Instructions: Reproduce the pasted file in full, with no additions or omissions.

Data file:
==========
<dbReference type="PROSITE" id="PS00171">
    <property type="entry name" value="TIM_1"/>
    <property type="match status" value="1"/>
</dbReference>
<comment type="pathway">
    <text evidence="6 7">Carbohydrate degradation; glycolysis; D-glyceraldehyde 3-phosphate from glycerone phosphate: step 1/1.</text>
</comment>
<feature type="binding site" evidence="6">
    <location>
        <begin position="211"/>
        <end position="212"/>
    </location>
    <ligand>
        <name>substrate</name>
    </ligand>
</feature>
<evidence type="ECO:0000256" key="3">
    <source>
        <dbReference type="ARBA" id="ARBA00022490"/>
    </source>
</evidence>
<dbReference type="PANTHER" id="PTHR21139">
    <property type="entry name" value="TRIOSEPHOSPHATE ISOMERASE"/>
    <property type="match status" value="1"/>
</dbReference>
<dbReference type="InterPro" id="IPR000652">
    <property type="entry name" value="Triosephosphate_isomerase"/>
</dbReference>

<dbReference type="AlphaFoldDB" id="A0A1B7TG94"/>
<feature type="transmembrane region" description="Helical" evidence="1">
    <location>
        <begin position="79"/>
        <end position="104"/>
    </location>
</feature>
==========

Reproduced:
<dbReference type="PROSITE" id="PS00171">
    <property type="entry name" value="TIM_1"/>
    <property type="match status" value="1"/>
</dbReference>
<comment type="pathway">
    <text evidence="6 7">Carbohydrate degradation; glycolysis; D-glyceraldehyde 3-phosphate from glycerone phosphate: step 1/1.</text>
</comment>
<feature type="binding site" evidence="6">
    <location>
        <begin position="211"/>
        <end position="212"/>
    </location>
    <ligand>
        <name>substrate</name>
    </ligand>
</feature>
<evidence type="ECO:0000256" key="3">
    <source>
        <dbReference type="ARBA" id="ARBA00022490"/>
    </source>
</evidence>
<dbReference type="PANTHER" id="PTHR21139">
    <property type="entry name" value="TRIOSEPHOSPHATE ISOMERASE"/>
    <property type="match status" value="1"/>
</dbReference>
<dbReference type="InterPro" id="IPR000652">
    <property type="entry name" value="Triosephosphate_isomerase"/>
</dbReference>

<dbReference type="AlphaFoldDB" id="A0A1B7TG94"/>
<feature type="transmembrane region" description="Helical" evidence="1">
    <location>
        <begin position="79"/>
        <end position="104"/>
    </location>
</feature>